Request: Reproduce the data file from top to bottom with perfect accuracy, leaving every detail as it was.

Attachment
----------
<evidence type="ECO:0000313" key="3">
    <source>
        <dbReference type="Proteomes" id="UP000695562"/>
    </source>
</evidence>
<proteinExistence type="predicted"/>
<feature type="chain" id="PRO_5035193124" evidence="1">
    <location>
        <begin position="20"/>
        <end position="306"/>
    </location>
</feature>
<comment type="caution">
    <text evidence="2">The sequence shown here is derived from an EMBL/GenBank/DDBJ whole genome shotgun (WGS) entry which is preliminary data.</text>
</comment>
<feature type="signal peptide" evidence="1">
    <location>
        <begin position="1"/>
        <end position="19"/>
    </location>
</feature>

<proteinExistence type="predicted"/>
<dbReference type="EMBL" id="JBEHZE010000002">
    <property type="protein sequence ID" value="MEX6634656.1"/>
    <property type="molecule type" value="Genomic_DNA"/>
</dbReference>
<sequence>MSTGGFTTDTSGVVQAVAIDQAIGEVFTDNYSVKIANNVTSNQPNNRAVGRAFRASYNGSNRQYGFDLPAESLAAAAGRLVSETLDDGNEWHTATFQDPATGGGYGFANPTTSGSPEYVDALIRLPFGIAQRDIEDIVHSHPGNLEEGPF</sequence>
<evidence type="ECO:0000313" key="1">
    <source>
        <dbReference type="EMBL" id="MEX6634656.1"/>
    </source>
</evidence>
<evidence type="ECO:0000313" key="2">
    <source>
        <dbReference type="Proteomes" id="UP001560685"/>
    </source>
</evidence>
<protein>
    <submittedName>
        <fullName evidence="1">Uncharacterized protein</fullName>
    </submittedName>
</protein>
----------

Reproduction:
<evidence type="ECO:0000313" key="3">
    <source>
        <dbReference type="Proteomes" id="UP000695562"/>
    </source>
</evidence>
<proteinExistence type="predicted"/>
<feature type="chain" id="PRO_5035193124" evidence="1">
    <location>
        <begin position="20"/>
        <end position="306"/>
    </location>
</feature>
<comment type="caution">
    <text evidence="2">The sequence shown here is derived from an EMBL/GenBank/DDBJ whole genome shotgun (WGS) entry which is preliminary data.</text>
</comment>
<feature type="signal peptide" evidence="1">
    <location>
        <begin position="1"/>
        <end position="19"/>
    </location>
</feature>

<proteinExistence type="predicted"/>
<dbReference type="EMBL" id="JBEHZE010000002">
    <property type="protein sequence ID" value="MEX6634656.1"/>
    <property type="molecule type" value="Genomic_DNA"/>
</dbReference>
<sequence>MSTGGFTTDTSGVVQAVAIDQAIGEVFTDNYSVKIANNVTSNQPNNRAVGRAFRASYNGSNRQYGFDLPAESLAAAAGRLVSETLDDGNEWHTATFQDPATGGGYGFANPTTSGSPEYVDALIRLPFGIAQRDIEDIVHSHPGNLEEGPF</sequence>
<evidence type="ECO:0000313" key="1">
    <source>
        <dbReference type="EMBL" id="MEX6634656.1"/>
    </source>
</evidence>
<evidence type="ECO:0000313" key="2">
    <source>
        <dbReference type="Proteomes" id="UP001560685"/>
    </source>
</evidence>
<protein>
    <submittedName>
        <fullName evidence="1">Uncharacterized protein</fullName>
    </submittedName>
</protein>